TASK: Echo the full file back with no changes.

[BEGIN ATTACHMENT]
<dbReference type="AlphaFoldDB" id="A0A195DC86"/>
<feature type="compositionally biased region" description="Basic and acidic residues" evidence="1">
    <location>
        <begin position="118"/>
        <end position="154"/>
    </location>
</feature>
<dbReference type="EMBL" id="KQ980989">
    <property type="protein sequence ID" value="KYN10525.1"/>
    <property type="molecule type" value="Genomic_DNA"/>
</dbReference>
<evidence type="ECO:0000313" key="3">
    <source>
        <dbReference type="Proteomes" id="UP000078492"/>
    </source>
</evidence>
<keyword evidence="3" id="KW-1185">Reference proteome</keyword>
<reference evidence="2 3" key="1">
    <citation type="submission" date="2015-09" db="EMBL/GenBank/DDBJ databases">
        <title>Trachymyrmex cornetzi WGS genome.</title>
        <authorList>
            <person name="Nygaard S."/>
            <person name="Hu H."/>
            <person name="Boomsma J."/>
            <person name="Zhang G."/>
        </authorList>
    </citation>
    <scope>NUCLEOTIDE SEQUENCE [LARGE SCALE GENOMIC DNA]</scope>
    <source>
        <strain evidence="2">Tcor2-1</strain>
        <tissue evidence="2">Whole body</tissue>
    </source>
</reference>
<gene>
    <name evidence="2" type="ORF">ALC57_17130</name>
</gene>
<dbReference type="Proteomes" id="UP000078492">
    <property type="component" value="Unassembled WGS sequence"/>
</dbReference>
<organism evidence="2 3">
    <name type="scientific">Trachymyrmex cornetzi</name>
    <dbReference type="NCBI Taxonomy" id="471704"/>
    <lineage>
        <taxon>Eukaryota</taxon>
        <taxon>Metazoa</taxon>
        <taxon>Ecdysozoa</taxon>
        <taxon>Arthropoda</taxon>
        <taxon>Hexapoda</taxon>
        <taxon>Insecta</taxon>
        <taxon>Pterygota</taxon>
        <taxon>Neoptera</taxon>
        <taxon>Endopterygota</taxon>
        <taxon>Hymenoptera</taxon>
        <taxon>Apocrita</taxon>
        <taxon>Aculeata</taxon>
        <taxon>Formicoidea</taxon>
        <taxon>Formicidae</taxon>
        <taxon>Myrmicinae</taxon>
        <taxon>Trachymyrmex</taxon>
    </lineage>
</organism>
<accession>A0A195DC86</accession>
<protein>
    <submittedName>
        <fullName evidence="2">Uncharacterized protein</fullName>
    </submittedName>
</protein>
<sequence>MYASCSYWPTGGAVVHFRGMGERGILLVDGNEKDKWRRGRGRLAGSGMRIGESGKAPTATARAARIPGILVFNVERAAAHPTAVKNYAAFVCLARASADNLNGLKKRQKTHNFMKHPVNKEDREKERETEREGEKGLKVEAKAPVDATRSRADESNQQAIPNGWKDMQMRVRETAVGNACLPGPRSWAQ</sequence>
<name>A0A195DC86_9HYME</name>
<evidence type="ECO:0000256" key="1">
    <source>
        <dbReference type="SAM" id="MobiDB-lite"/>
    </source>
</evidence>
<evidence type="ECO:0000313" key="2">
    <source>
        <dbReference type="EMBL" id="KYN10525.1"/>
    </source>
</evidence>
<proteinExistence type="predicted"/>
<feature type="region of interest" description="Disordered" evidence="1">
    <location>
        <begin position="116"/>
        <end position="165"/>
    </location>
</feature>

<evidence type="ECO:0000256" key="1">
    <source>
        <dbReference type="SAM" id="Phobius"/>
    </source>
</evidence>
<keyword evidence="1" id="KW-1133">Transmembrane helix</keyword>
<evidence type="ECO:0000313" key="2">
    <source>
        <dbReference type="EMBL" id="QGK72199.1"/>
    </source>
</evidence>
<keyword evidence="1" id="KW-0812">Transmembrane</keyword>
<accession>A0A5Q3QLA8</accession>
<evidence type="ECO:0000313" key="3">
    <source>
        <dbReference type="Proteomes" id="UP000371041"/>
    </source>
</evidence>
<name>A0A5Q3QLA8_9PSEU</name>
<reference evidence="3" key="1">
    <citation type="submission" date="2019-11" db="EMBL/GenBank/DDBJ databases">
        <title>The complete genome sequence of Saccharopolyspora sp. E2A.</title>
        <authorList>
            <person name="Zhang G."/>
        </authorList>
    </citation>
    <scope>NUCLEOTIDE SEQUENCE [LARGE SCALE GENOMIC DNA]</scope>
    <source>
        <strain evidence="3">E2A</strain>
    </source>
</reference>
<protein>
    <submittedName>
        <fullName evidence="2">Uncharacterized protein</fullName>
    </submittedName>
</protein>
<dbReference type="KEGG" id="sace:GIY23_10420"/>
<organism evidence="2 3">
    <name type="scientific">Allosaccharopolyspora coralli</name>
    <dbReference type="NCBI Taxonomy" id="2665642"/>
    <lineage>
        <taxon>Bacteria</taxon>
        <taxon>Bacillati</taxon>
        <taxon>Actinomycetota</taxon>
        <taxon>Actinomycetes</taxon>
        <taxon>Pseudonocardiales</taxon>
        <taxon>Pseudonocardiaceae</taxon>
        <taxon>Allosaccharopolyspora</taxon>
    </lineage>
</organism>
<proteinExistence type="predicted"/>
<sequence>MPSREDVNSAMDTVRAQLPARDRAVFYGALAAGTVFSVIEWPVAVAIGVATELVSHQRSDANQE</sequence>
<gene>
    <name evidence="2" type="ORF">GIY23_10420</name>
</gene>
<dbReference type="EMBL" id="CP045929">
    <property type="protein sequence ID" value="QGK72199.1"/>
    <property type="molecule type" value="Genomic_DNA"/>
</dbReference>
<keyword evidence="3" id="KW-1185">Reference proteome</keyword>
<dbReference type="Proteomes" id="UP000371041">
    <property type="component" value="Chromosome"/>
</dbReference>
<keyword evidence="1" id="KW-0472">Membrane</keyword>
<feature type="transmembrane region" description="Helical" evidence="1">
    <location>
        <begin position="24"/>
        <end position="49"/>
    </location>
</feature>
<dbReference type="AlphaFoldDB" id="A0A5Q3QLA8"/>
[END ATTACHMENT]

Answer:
<dbReference type="AlphaFoldDB" id="A0A195DC86"/>
<feature type="compositionally biased region" description="Basic and acidic residues" evidence="1">
    <location>
        <begin position="118"/>
        <end position="154"/>
    </location>
</feature>
<dbReference type="EMBL" id="KQ980989">
    <property type="protein sequence ID" value="KYN10525.1"/>
    <property type="molecule type" value="Genomic_DNA"/>
</dbReference>
<evidence type="ECO:0000313" key="3">
    <source>
        <dbReference type="Proteomes" id="UP000078492"/>
    </source>
</evidence>
<keyword evidence="3" id="KW-1185">Reference proteome</keyword>
<reference evidence="2 3" key="1">
    <citation type="submission" date="2015-09" db="EMBL/GenBank/DDBJ databases">
        <title>Trachymyrmex cornetzi WGS genome.</title>
        <authorList>
            <person name="Nygaard S."/>
            <person name="Hu H."/>
            <person name="Boomsma J."/>
            <person name="Zhang G."/>
        </authorList>
    </citation>
    <scope>NUCLEOTIDE SEQUENCE [LARGE SCALE GENOMIC DNA]</scope>
    <source>
        <strain evidence="2">Tcor2-1</strain>
        <tissue evidence="2">Whole body</tissue>
    </source>
</reference>
<gene>
    <name evidence="2" type="ORF">ALC57_17130</name>
</gene>
<dbReference type="Proteomes" id="UP000078492">
    <property type="component" value="Unassembled WGS sequence"/>
</dbReference>
<organism evidence="2 3">
    <name type="scientific">Trachymyrmex cornetzi</name>
    <dbReference type="NCBI Taxonomy" id="471704"/>
    <lineage>
        <taxon>Eukaryota</taxon>
        <taxon>Metazoa</taxon>
        <taxon>Ecdysozoa</taxon>
        <taxon>Arthropoda</taxon>
        <taxon>Hexapoda</taxon>
        <taxon>Insecta</taxon>
        <taxon>Pterygota</taxon>
        <taxon>Neoptera</taxon>
        <taxon>Endopterygota</taxon>
        <taxon>Hymenoptera</taxon>
        <taxon>Apocrita</taxon>
        <taxon>Aculeata</taxon>
        <taxon>Formicoidea</taxon>
        <taxon>Formicidae</taxon>
        <taxon>Myrmicinae</taxon>
        <taxon>Trachymyrmex</taxon>
    </lineage>
</organism>
<accession>A0A195DC86</accession>
<protein>
    <submittedName>
        <fullName evidence="2">Uncharacterized protein</fullName>
    </submittedName>
</protein>
<sequence>MYASCSYWPTGGAVVHFRGMGERGILLVDGNEKDKWRRGRGRLAGSGMRIGESGKAPTATARAARIPGILVFNVERAAAHPTAVKNYAAFVCLARASADNLNGLKKRQKTHNFMKHPVNKEDREKERETEREGEKGLKVEAKAPVDATRSRADESNQQAIPNGWKDMQMRVRETAVGNACLPGPRSWAQ</sequence>
<name>A0A195DC86_9HYME</name>
<evidence type="ECO:0000256" key="1">
    <source>
        <dbReference type="SAM" id="MobiDB-lite"/>
    </source>
</evidence>
<evidence type="ECO:0000313" key="2">
    <source>
        <dbReference type="EMBL" id="KYN10525.1"/>
    </source>
</evidence>
<proteinExistence type="predicted"/>
<feature type="region of interest" description="Disordered" evidence="1">
    <location>
        <begin position="116"/>
        <end position="165"/>
    </location>
</feature>

<evidence type="ECO:0000256" key="1">
    <source>
        <dbReference type="SAM" id="Phobius"/>
    </source>
</evidence>
<keyword evidence="1" id="KW-1133">Transmembrane helix</keyword>
<evidence type="ECO:0000313" key="2">
    <source>
        <dbReference type="EMBL" id="QGK72199.1"/>
    </source>
</evidence>
<keyword evidence="1" id="KW-0812">Transmembrane</keyword>
<accession>A0A5Q3QLA8</accession>
<evidence type="ECO:0000313" key="3">
    <source>
        <dbReference type="Proteomes" id="UP000371041"/>
    </source>
</evidence>
<name>A0A5Q3QLA8_9PSEU</name>
<reference evidence="3" key="1">
    <citation type="submission" date="2019-11" db="EMBL/GenBank/DDBJ databases">
        <title>The complete genome sequence of Saccharopolyspora sp. E2A.</title>
        <authorList>
            <person name="Zhang G."/>
        </authorList>
    </citation>
    <scope>NUCLEOTIDE SEQUENCE [LARGE SCALE GENOMIC DNA]</scope>
    <source>
        <strain evidence="3">E2A</strain>
    </source>
</reference>
<protein>
    <submittedName>
        <fullName evidence="2">Uncharacterized protein</fullName>
    </submittedName>
</protein>
<dbReference type="KEGG" id="sace:GIY23_10420"/>
<organism evidence="2 3">
    <name type="scientific">Allosaccharopolyspora coralli</name>
    <dbReference type="NCBI Taxonomy" id="2665642"/>
    <lineage>
        <taxon>Bacteria</taxon>
        <taxon>Bacillati</taxon>
        <taxon>Actinomycetota</taxon>
        <taxon>Actinomycetes</taxon>
        <taxon>Pseudonocardiales</taxon>
        <taxon>Pseudonocardiaceae</taxon>
        <taxon>Allosaccharopolyspora</taxon>
    </lineage>
</organism>
<proteinExistence type="predicted"/>
<sequence>MPSREDVNSAMDTVRAQLPARDRAVFYGALAAGTVFSVIEWPVAVAIGVATELVSHQRSDANQE</sequence>
<gene>
    <name evidence="2" type="ORF">GIY23_10420</name>
</gene>
<dbReference type="EMBL" id="CP045929">
    <property type="protein sequence ID" value="QGK72199.1"/>
    <property type="molecule type" value="Genomic_DNA"/>
</dbReference>
<keyword evidence="3" id="KW-1185">Reference proteome</keyword>
<dbReference type="Proteomes" id="UP000371041">
    <property type="component" value="Chromosome"/>
</dbReference>
<keyword evidence="1" id="KW-0472">Membrane</keyword>
<feature type="transmembrane region" description="Helical" evidence="1">
    <location>
        <begin position="24"/>
        <end position="49"/>
    </location>
</feature>
<dbReference type="AlphaFoldDB" id="A0A5Q3QLA8"/>